Three-Factor Risk Assessment: An Example of SCS 9001 Measurable and Verifiable Criteria

Person using laptop with glowing security lock icon

By Bob Bretall, Lead Consultant, Information Security/Business Continuity, the DESARA Group, Inc.


The Telecommunications Industry Association (TIA) is leading the way on ICT supply chain security with the release of the global SCS 9001 standard that specifies verifiable and measurable criteria and uses a process-based quality management system (QMS) to bolster quality and transparency throughout the ICT supply chain. The architectural structure of SCS 9001™  builds on a certified QMS and includes Principles of Trust, Zero Network Architecture, and Asset Inventory Management. It then adds seven additional Supply Chain Processes, including Provenance, Secure Development, Software Usage, Counterfeit Parts, Risk Assessment and Mitigation, Technical Vulnerability Management, and Incident Management.

The Risk Assessment and Mitigation process is vital for organizations within the ICT supply chain to discover vulnerabilities and implement strategies to reduce the possibility of compromising the devices, equipment, and systems relied on by businesses and consumers around the world. The first step in a Risk Assessment and Mitigation process is for organizations to identify all the ICT assets they use or supply that have the potential to disrupt global ICT infrastructure in a way that threatens to endanger national security and public safety, disrupt business continuity, and degrade consumer confidence—all of which has vast economic and social consequences.

Identified assets are then analyzed and evaluated to understand potential vulnerabilities and risk. A common practice for analyzing a specific risk is to look at two primary factors—the likelihood of the risk happening, and the business impact should the risk happen. Many exiting security standards such as ISO 27001, Control Objectives for Information and Related Technology (COBIT), NIST SP 800, and others recommend this two-factor risk assessment method. However, to provide a more complete picture of risk that gives organizations within the ICT supply chain the ability to reduce vulnerabilities, the SCS 9001 requires a three-factor risk assessment that also takes countermeasures into consideration. Let’s take a look at how a three-factor risk assessment can make all the difference.

Effectively Calculating Risk

Since protecting every asset from every conceivable risk is virtually impossible, organizations need an effective means for prioritizing risks, so they know where to concentrate their efforts. If the likelihood of a risk happening is high and the impact is also high, it would seem that the risk should be a high priority of focus. However, without changing an organization’s business model and their assets, these two factors are not variable and generally cannot be modified. Only by adding in the third factor of countermeasures that are in place to guard against threats can a company truly prioritize and focus their efforts to improve supply chain security. For example, considering that the ultimate goal is to reduce the level of risk, it may not make sense to prioritize a risk if established and effective countermeasures are already in place to provide the required protection. In contrast, if countermeasures are nonexistent or weak, the priority level increases.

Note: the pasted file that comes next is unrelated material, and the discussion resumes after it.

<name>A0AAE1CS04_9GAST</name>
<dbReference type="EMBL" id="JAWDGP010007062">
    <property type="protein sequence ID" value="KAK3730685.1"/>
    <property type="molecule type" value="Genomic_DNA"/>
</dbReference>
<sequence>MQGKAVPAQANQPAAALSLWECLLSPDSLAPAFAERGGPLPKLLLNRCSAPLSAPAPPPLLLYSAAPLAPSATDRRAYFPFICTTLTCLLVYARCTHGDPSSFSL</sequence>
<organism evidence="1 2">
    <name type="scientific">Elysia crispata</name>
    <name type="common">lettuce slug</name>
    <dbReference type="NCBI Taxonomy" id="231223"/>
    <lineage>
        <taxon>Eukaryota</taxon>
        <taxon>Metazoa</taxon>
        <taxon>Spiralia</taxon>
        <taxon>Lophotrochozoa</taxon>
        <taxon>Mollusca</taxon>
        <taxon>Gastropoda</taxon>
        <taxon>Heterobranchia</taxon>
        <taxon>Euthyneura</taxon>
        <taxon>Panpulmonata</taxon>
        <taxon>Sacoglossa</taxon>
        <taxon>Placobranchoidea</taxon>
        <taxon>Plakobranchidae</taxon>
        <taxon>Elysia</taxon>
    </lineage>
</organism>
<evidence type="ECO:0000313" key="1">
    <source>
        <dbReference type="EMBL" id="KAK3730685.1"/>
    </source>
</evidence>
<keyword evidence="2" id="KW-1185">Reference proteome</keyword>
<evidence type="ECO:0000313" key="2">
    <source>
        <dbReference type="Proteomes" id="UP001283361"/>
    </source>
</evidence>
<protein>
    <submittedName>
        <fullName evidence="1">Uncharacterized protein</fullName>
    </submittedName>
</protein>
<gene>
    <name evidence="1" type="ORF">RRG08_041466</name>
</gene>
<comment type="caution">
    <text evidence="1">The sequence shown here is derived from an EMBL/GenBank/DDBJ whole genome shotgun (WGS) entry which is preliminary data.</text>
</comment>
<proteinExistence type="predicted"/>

One way to effectively prioritize risks is to calculate an Risk Priority Number (RPN) for each risk based on all three factors:

RPN = Likelihood (L), Impact (I),  Countermeasures (C)

To calculate RPN, each risk is rated individually for likelihood, impact, and countermeasures. If the likelihood of a risk happening is rare, the L value will be low. If it’s certain that the event will occur, the L value is high. If the impact of the risk happening is insignificant and would have a negligible effect on the global ICT infrastructure and supply chain, the I value is low. If the risk would cause severe or catastrophic impact, the I value is high. Countermeasures on the other hand are rated on an inverse scale—the better the countermeasure in place, the lower the C value. For example, best-in-class countermeasures that provide the best known protection may have a C value of 1, while having no or very few countermeasures in place to prevent the threat will have a higher C value of 10.

Consistency is Key

Once the RPN value is calculated for each risk based on all three factors—likelihood, impact, and countermeasures—organizations can focus their efforts on those risk that have a high RPN value and mandate immediate and thorough response. In essence, the three-factor method turns risk assessment into true risk management. The RPN value also provides a benchmark for improvement—organizations can improve the countermeasures they have in place to reduce the C value and ultimately lower RPN for overall reduced risk. For similar types of ICT assets, RPN values can also be used for establishing industry benchmarking that allows organizations to understand how they perform in comparison to the industry and what improvements to initiate.

It’s important to note that the three-factor risk assessment method should be used consistently across an organization and its business units. For example, distinct departments within an organization may identify different assets and risks or they may calculate the likelihood, impact, and countermeasures differently for a given risk. That’s why it’s important for organizations to have someone that oversees the process and looks at all the assets and risks across an entire organization.

Calculating RPN values based on a three-factor risk assessment is just one example of how the new SCS 9001 standard specifies detailed, measurable, and verifiable criteria to identify trusted suppliers that will go a long way in reinforcing the integrity of the ICT supply chain.